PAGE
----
Week ahead (10-14 February): Q4 GDP release crucial for ECB’s decision next month

WEEK IN REVIEW

The ECB has left rates on hold this week, despite weak inflation, as President Draghi sounded less inclined to engage in further easing. The ECB is hoping that the GDP release next week will confirm that the Euro area is growing, albeit at a slow pace. Q4 GDP will also be crucial for shaping the 2015 ECB staff forecasts for the Euro area, that were referred by Draghi as very important for ECB’s future decisions.

In Portugal, the unemployment rate fell to 15.3% of the labour force in Q4 after 15.6% in Q3. A year ago, the unemployment rate was 16.9%. Employment was up 0.2%qoq in Q4 and 0.7%yoy, mostly thanks to female employment , up 0.4%.qoq and 1.2%yoy. These numbers are positive but may reflect more a correction of the larger than expected rise in unemployment numbers earlier in 2013 than an improvement on the back of strengthening activity. For further details and comment on the unemployment release check here.

WEEK AHEAD

12 February:

  • Euro area December Industrial production: it will be closely watched as an early pointer to what GDP in Q4 (published on Friday) could be. After a strong rise in November, a stabilisation would be compatible with a small increase in GDP in Q4. However, should it fall significantly, it could jeopardize the incipient recovery.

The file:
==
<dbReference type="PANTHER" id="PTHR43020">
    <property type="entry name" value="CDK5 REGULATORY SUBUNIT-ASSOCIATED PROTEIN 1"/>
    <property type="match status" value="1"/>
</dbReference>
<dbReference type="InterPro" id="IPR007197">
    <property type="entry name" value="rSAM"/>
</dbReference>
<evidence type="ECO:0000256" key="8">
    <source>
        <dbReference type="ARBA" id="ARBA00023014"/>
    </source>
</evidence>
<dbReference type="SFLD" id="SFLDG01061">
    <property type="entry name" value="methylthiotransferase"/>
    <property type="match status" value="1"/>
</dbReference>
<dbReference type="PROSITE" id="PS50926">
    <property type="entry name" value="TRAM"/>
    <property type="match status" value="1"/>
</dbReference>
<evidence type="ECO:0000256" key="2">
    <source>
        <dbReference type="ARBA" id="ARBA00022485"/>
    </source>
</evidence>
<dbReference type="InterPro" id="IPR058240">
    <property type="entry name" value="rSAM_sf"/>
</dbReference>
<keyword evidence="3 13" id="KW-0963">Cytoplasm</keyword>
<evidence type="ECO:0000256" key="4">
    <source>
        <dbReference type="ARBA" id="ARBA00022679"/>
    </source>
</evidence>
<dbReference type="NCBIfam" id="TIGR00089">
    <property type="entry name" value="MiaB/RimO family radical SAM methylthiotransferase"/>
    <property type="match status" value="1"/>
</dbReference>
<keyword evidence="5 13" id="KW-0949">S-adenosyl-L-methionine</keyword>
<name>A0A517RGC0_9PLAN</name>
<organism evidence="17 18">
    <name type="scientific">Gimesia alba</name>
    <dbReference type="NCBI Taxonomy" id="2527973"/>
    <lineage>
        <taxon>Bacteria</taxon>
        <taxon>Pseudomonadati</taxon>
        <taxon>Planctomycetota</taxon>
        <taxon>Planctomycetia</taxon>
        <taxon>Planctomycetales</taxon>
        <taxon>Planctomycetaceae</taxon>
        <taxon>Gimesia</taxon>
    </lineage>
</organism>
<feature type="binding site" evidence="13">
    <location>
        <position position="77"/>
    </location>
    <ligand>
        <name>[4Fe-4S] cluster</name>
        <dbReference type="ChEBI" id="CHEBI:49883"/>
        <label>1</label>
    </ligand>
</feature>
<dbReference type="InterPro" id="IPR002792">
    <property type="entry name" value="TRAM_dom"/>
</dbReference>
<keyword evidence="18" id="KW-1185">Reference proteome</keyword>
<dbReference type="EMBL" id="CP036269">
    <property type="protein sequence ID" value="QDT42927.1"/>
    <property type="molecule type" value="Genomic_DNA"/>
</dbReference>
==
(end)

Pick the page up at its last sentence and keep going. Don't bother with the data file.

14 February:

  • Euro area Q4 GDP, prelim. estimate: The 2013 annual GDP estimate for Germany was published by the Bundesbank a few weeks ago and was somewhat disappointing. On the other hand, high frequency data such as the PMIs and industrial production have been positive in the euro area. Consensus is for GDP growth of 0.1%-0.2% after 0.1% in Q3. These figures will be crucial for the ECB, as any disappointment may lead them to act further, either by cutting the deposit rate to a negative value (effectively forcing commercial banks to pay for parking liquidity with the ECB), by implementing new LTRO operations or buying assets.
  • Portugal’s Q4 GDP, prelim. estimate: High frequency indicators (such as consumer confidence indicators and industrial production) have evolved in a very positive way and the quarterly employment report for Q4 showed another rise. The data suggests that GDP should grow again in Q4 for the third consecutive quarter, after 0.2%qoq in Q3 and 1.1%qoq in Q2